Results of Vermont Battery Sort Shows Uneven Playing Field Persists
Vermont took major steps toward responsible battery stewardship with the passage of first of its kind battery take back legislation in May. With implementation of the bill set for January 2016, a number of questions remain to be answered, including where the primary batteries in Vermont’s waste stream are coming from.
On August 26th 2014, CBR joined members of the National Electrical Manufacturers Association (NEMA),Vermont Agency of Natural Resources and the Chittenden County Solid Waste District (CSWD) in an attempt to answer that question, conducting a sort of primary batteries in the county’s waste stream.
The results of the sort revealed the breadth of the potential “free-rider” problem facing Vermont under the new legislation. Of the 646 lbs. of primary batteries received at the CSWD, over a fifth came from unknown manufacturers – many located outside of the US. Whether these batteries entered the market contained in or packaged with battery-operated products, sold directly through in-state retailers, or purchased through web retailers, the fact remains that all batteries are disposed of locally.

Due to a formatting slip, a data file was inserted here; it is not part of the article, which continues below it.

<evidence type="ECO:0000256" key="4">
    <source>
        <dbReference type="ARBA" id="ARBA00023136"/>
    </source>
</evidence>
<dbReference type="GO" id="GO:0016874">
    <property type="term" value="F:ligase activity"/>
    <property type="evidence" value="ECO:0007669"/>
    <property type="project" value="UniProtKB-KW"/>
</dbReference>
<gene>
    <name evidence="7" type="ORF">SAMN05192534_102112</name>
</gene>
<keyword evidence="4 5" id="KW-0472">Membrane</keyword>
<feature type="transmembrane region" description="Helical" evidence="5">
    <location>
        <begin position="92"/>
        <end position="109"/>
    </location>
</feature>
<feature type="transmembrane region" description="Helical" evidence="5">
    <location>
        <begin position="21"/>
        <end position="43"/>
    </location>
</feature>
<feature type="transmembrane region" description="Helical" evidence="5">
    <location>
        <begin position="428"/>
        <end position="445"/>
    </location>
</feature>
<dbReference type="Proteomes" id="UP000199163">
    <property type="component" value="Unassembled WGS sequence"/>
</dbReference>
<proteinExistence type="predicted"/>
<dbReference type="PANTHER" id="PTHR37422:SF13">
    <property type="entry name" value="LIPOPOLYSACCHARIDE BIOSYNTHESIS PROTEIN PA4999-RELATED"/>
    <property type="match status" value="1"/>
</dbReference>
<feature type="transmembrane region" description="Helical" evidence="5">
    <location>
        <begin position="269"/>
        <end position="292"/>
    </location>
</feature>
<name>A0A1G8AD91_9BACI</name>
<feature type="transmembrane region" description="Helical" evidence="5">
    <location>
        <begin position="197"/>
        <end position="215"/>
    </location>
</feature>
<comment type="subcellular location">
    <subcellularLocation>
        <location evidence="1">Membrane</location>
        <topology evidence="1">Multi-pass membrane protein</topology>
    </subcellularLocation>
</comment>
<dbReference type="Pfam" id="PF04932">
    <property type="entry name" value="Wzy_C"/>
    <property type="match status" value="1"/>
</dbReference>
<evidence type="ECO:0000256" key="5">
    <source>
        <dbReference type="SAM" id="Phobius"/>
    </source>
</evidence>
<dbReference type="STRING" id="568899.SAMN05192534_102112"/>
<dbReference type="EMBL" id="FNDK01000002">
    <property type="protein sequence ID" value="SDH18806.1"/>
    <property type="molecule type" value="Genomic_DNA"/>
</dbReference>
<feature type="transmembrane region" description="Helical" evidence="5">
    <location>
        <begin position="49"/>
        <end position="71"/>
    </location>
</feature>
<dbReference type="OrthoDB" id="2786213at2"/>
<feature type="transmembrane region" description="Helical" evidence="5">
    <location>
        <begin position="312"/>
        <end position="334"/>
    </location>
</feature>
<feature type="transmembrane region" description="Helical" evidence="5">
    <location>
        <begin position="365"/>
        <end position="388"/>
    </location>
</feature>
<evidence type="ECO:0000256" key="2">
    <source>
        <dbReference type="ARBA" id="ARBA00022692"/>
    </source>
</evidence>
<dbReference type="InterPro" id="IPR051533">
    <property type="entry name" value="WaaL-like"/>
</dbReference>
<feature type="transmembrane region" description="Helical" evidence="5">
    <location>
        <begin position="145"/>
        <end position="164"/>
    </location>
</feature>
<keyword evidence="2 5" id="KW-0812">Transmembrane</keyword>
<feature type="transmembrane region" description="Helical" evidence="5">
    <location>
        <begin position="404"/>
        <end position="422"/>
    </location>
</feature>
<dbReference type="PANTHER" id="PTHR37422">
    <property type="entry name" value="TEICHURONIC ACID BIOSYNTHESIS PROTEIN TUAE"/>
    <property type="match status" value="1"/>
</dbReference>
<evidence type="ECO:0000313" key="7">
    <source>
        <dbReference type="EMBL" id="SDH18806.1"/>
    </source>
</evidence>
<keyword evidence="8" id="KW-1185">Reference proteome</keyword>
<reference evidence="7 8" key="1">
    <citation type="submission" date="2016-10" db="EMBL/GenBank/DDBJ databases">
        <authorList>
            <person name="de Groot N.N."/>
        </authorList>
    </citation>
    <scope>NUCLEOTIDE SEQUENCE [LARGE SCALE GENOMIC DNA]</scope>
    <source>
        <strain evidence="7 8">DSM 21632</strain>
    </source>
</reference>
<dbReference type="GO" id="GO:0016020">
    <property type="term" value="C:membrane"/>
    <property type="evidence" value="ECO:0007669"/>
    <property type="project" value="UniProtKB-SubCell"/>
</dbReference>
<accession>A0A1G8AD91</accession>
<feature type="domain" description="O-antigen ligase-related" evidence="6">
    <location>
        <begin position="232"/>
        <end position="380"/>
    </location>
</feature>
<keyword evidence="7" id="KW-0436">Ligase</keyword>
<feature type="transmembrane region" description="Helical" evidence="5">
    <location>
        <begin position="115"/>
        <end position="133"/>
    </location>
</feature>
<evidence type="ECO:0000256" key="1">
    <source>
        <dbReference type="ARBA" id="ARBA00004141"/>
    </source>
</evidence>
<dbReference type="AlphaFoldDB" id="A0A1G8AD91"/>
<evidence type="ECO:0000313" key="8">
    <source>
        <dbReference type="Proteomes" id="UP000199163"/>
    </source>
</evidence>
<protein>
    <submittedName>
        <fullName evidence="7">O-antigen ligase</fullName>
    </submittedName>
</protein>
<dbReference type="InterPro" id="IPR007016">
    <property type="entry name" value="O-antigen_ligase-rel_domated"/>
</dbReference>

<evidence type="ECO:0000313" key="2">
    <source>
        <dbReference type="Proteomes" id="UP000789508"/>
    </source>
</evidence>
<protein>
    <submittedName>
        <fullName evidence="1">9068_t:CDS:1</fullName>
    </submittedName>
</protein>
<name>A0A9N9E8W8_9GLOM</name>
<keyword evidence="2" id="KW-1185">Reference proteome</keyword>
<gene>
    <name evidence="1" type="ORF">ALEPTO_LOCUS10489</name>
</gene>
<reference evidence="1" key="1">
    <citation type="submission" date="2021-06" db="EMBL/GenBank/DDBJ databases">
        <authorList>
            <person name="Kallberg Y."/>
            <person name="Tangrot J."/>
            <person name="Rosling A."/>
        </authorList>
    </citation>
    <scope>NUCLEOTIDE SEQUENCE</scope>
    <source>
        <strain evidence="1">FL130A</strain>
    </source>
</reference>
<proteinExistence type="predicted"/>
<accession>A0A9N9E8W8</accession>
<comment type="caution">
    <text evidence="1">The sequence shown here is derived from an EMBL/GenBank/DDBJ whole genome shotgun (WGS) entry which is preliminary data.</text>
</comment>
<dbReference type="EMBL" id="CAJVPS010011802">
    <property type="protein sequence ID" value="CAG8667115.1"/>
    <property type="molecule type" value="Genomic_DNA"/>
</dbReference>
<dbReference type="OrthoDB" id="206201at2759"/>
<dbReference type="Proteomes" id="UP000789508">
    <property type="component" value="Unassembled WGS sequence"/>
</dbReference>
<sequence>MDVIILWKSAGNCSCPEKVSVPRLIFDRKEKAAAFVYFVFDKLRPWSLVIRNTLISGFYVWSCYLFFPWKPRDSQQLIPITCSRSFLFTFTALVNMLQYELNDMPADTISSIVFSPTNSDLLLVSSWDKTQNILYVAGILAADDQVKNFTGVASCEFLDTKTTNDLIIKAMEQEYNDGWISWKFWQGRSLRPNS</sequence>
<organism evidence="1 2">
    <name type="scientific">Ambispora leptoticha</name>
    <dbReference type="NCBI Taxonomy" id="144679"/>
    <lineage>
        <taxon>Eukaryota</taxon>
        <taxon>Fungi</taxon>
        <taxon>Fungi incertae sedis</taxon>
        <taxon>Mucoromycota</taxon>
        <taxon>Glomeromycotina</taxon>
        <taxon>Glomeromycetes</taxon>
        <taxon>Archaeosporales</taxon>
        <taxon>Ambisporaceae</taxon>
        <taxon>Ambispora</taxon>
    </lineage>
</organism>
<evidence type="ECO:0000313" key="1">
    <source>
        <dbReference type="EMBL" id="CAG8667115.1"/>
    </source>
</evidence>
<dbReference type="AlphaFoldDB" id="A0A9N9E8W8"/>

The results are consistent with other audits conducted by CBR that found nearly one in three batteries comes from sources that haven’t committed to pay to manage batteries at end of life. As more states consider battery stewardship legislation, CBR is committed to ensuring a level, consistent playing field where everyone contributes their fair share to the goal of sustainable collection.
The full results of the battery sort can be downloaded here.
For questions or more details, contact:
PR for the Corporation for Battery Recycling